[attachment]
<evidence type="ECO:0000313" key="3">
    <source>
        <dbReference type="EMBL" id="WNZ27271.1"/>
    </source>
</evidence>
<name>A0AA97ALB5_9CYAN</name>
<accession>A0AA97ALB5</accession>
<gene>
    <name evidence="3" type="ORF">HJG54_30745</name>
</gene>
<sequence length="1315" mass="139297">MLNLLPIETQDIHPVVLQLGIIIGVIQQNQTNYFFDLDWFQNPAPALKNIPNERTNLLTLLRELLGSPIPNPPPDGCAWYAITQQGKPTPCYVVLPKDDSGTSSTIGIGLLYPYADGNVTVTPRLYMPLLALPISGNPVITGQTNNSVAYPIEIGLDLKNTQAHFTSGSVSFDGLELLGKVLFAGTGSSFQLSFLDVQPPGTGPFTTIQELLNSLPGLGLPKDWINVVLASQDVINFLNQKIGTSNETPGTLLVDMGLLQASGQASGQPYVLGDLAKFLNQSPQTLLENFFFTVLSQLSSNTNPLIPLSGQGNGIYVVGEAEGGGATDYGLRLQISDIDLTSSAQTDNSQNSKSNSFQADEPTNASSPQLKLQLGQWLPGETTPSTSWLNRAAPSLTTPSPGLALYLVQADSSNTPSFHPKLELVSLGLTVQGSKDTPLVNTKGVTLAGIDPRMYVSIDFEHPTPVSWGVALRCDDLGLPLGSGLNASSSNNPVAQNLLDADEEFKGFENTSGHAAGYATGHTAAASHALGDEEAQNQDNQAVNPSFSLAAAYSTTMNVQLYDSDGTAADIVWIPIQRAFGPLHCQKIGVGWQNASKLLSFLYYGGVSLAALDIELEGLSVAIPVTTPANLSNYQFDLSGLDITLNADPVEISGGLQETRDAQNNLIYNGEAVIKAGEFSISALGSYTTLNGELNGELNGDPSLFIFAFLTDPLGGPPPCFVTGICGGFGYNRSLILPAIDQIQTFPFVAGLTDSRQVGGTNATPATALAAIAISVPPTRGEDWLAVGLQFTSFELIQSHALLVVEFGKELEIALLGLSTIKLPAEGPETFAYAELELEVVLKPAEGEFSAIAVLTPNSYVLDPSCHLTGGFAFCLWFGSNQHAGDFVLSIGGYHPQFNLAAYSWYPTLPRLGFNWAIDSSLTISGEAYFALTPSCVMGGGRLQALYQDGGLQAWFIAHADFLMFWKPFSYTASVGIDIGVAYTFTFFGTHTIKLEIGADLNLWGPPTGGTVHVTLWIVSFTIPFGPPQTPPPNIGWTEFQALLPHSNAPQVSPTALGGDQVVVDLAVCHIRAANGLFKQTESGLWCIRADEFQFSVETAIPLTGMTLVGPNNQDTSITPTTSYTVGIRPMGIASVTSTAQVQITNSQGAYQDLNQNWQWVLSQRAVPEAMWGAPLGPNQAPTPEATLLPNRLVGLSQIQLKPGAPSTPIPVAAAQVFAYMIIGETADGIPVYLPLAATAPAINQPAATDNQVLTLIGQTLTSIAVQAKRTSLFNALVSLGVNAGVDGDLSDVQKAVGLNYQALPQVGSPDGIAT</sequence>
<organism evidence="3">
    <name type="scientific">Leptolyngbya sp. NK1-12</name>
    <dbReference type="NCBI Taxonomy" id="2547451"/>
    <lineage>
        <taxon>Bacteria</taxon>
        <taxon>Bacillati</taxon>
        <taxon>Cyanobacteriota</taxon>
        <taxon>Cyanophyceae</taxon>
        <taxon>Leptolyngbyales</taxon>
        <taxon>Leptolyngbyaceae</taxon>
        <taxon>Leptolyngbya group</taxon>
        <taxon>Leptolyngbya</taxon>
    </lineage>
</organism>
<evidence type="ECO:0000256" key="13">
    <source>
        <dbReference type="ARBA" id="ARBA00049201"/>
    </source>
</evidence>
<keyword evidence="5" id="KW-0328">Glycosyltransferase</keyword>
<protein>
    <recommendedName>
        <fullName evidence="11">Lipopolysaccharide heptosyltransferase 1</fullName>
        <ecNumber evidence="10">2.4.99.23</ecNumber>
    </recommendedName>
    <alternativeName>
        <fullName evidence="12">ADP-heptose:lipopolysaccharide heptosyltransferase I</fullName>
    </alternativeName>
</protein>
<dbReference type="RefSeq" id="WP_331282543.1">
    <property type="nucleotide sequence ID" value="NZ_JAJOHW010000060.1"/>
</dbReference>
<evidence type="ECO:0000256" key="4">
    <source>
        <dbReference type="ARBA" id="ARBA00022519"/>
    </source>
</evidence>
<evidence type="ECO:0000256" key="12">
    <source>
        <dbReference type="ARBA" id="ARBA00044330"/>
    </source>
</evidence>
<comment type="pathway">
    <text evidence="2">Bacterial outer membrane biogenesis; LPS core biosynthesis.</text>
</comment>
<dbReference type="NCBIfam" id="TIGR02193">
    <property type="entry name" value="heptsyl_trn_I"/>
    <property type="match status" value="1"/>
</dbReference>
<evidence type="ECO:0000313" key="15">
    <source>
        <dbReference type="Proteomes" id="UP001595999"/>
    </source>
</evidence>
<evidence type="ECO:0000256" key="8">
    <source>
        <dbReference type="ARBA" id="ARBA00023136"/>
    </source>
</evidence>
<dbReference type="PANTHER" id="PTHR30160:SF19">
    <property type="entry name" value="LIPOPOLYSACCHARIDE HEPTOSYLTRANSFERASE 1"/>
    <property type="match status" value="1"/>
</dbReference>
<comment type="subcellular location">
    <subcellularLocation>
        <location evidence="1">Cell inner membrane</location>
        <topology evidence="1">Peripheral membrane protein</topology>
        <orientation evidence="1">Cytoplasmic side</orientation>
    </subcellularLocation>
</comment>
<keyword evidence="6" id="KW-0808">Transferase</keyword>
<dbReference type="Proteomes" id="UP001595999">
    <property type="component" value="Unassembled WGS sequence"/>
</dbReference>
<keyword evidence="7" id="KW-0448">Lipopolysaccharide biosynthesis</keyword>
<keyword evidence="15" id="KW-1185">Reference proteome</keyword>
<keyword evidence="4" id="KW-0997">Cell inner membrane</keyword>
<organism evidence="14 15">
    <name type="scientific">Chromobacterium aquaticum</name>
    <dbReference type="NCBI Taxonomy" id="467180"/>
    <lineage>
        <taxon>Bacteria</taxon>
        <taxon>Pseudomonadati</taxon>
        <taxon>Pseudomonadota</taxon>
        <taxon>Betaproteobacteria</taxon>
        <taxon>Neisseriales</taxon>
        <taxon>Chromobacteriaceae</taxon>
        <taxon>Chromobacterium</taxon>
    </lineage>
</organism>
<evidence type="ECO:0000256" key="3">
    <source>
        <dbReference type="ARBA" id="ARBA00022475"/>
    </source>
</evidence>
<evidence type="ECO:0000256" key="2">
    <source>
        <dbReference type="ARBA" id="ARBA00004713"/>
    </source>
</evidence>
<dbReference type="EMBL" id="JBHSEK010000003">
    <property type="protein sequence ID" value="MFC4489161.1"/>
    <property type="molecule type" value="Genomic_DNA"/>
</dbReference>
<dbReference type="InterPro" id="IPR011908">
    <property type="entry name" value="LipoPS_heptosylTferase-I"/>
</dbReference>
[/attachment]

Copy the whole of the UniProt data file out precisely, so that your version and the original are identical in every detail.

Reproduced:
<evidence type="ECO:0000313" key="3">
    <source>
        <dbReference type="EMBL" id="WNZ27271.1"/>
    </source>
</evidence>
<name>A0AA97ALB5_9CYAN</name>
<accession>A0AA97ALB5</accession>
<gene>
    <name evidence="3" type="ORF">HJG54_30745</name>
</gene>
<sequence length="1315" mass="139297">MLNLLPIETQDIHPVVLQLGIIIGVIQQNQTNYFFDLDWFQNPAPALKNIPNERTNLLTLLRELLGSPIPNPPPDGCAWYAITQQGKPTPCYVVLPKDDSGTSSTIGIGLLYPYADGNVTVTPRLYMPLLALPISGNPVITGQTNNSVAYPIEIGLDLKNTQAHFTSGSVSFDGLELLGKVLFAGTGSSFQLSFLDVQPPGTGPFTTIQELLNSLPGLGLPKDWINVVLASQDVINFLNQKIGTSNETPGTLLVDMGLLQASGQASGQPYVLGDLAKFLNQSPQTLLENFFFTVLSQLSSNTNPLIPLSGQGNGIYVVGEAEGGGATDYGLRLQISDIDLTSSAQTDNSQNSKSNSFQADEPTNASSPQLKLQLGQWLPGETTPSTSWLNRAAPSLTTPSPGLALYLVQADSSNTPSFHPKLELVSLGLTVQGSKDTPLVNTKGVTLAGIDPRMYVSIDFEHPTPVSWGVALRCDDLGLPLGSGLNASSSNNPVAQNLLDADEEFKGFENTSGHAAGYATGHTAAASHALGDEEAQNQDNQAVNPSFSLAAAYSTTMNVQLYDSDGTAADIVWIPIQRAFGPLHCQKIGVGWQNASKLLSFLYYGGVSLAALDIELEGLSVAIPVTTPANLSNYQFDLSGLDITLNADPVEISGGLQETRDAQNNLIYNGEAVIKAGEFSISALGSYTTLNGELNGELNGDPSLFIFAFLTDPLGGPPPCFVTGICGGFGYNRSLILPAIDQIQTFPFVAGLTDSRQVGGTNATPATALAAIAISVPPTRGEDWLAVGLQFTSFELIQSHALLVVEFGKELEIALLGLSTIKLPAEGPETFAYAELELEVVLKPAEGEFSAIAVLTPNSYVLDPSCHLTGGFAFCLWFGSNQHAGDFVLSIGGYHPQFNLAAYSWYPTLPRLGFNWAIDSSLTISGEAYFALTPSCVMGGGRLQALYQDGGLQAWFIAHADFLMFWKPFSYTASVGIDIGVAYTFTFFGTHTIKLEIGADLNLWGPPTGGTVHVTLWIVSFTIPFGPPQTPPPNIGWTEFQALLPHSNAPQVSPTALGGDQVVVDLAVCHIRAANGLFKQTESGLWCIRADEFQFSVETAIPLTGMTLVGPNNQDTSITPTTSYTVGIRPMGIASVTSTAQVQITNSQGAYQDLNQNWQWVLSQRAVPEAMWGAPLGPNQAPTPEATLLPNRLVGLSQIQLKPGAPSTPIPVAAAQVFAYMIIGETADGIPVYLPLAATAPAINQPAATDNQVLTLIGQTLTSIAVQAKRTSLFNALVSLGVNAGVDGDLSDVQKAVGLNYQALPQVGSPDGIAT</sequence>
<organism evidence="3">
    <name type="scientific">Leptolyngbya sp. NK1-12</name>
    <dbReference type="NCBI Taxonomy" id="2547451"/>
    <lineage>
        <taxon>Bacteria</taxon>
        <taxon>Bacillati</taxon>
        <taxon>Cyanobacteriota</taxon>
        <taxon>Cyanophyceae</taxon>
        <taxon>Leptolyngbyales</taxon>
        <taxon>Leptolyngbyaceae</taxon>
        <taxon>Leptolyngbya group</taxon>
        <taxon>Leptolyngbya</taxon>
    </lineage>
</organism>
<evidence type="ECO:0000256" key="13">
    <source>
        <dbReference type="ARBA" id="ARBA00049201"/>
    </source>
</evidence>
<keyword evidence="5" id="KW-0328">Glycosyltransferase</keyword>
<protein>
    <recommendedName>
        <fullName evidence="11">Lipopolysaccharide heptosyltransferase 1</fullName>
        <ecNumber evidence="10">2.4.99.23</ecNumber>
    </recommendedName>
    <alternativeName>
        <fullName evidence="12">ADP-heptose:lipopolysaccharide heptosyltransferase I</fullName>
    </alternativeName>
</protein>
<dbReference type="RefSeq" id="WP_331282543.1">
    <property type="nucleotide sequence ID" value="NZ_JAJOHW010000060.1"/>
</dbReference>
<evidence type="ECO:0000256" key="4">
    <source>
        <dbReference type="ARBA" id="ARBA00022519"/>
    </source>
</evidence>
<evidence type="ECO:0000256" key="12">
    <source>
        <dbReference type="ARBA" id="ARBA00044330"/>
    </source>
</evidence>
<comment type="pathway">
    <text evidence="2">Bacterial outer membrane biogenesis; LPS core biosynthesis.</text>
</comment>
<dbReference type="NCBIfam" id="TIGR02193">
    <property type="entry name" value="heptsyl_trn_I"/>
    <property type="match status" value="1"/>
</dbReference>
<evidence type="ECO:0000313" key="15">
    <source>
        <dbReference type="Proteomes" id="UP001595999"/>
    </source>
</evidence>
<evidence type="ECO:0000256" key="8">
    <source>
        <dbReference type="ARBA" id="ARBA00023136"/>
    </source>
</evidence>
<dbReference type="PANTHER" id="PTHR30160:SF19">
    <property type="entry name" value="LIPOPOLYSACCHARIDE HEPTOSYLTRANSFERASE 1"/>
    <property type="match status" value="1"/>
</dbReference>
<comment type="subcellular location">
    <subcellularLocation>
        <location evidence="1">Cell inner membrane</location>
        <topology evidence="1">Peripheral membrane protein</topology>
        <orientation evidence="1">Cytoplasmic side</orientation>
    </subcellularLocation>
</comment>
<keyword evidence="6" id="KW-0808">Transferase</keyword>
<dbReference type="Proteomes" id="UP001595999">
    <property type="component" value="Unassembled WGS sequence"/>
</dbReference>
<keyword evidence="7" id="KW-0448">Lipopolysaccharide biosynthesis</keyword>
<keyword evidence="15" id="KW-1185">Reference proteome</keyword>
<keyword evidence="4" id="KW-0997">Cell inner membrane</keyword>
<organism evidence="14 15">
    <name type="scientific">Chromobacterium aquaticum</name>
    <dbReference type="NCBI Taxonomy" id="467180"/>
    <lineage>
        <taxon>Bacteria</taxon>
        <taxon>Pseudomonadati</taxon>
        <taxon>Pseudomonadota</taxon>
        <taxon>Betaproteobacteria</taxon>
        <taxon>Neisseriales</taxon>
        <taxon>Chromobacteriaceae</taxon>
        <taxon>Chromobacterium</taxon>
    </lineage>
</organism>
<evidence type="ECO:0000256" key="3">
    <source>
        <dbReference type="ARBA" id="ARBA00022475"/>
    </source>
</evidence>
<evidence type="ECO:0000256" key="2">
    <source>
        <dbReference type="ARBA" id="ARBA00004713"/>
    </source>
</evidence>
<dbReference type="EMBL" id="JBHSEK010000003">
    <property type="protein sequence ID" value="MFC4489161.1"/>
    <property type="molecule type" value="Genomic_DNA"/>
</dbReference>
<dbReference type="InterPro" id="IPR011908">
    <property type="entry name" value="LipoPS_heptosylTferase-I"/>
</dbReference>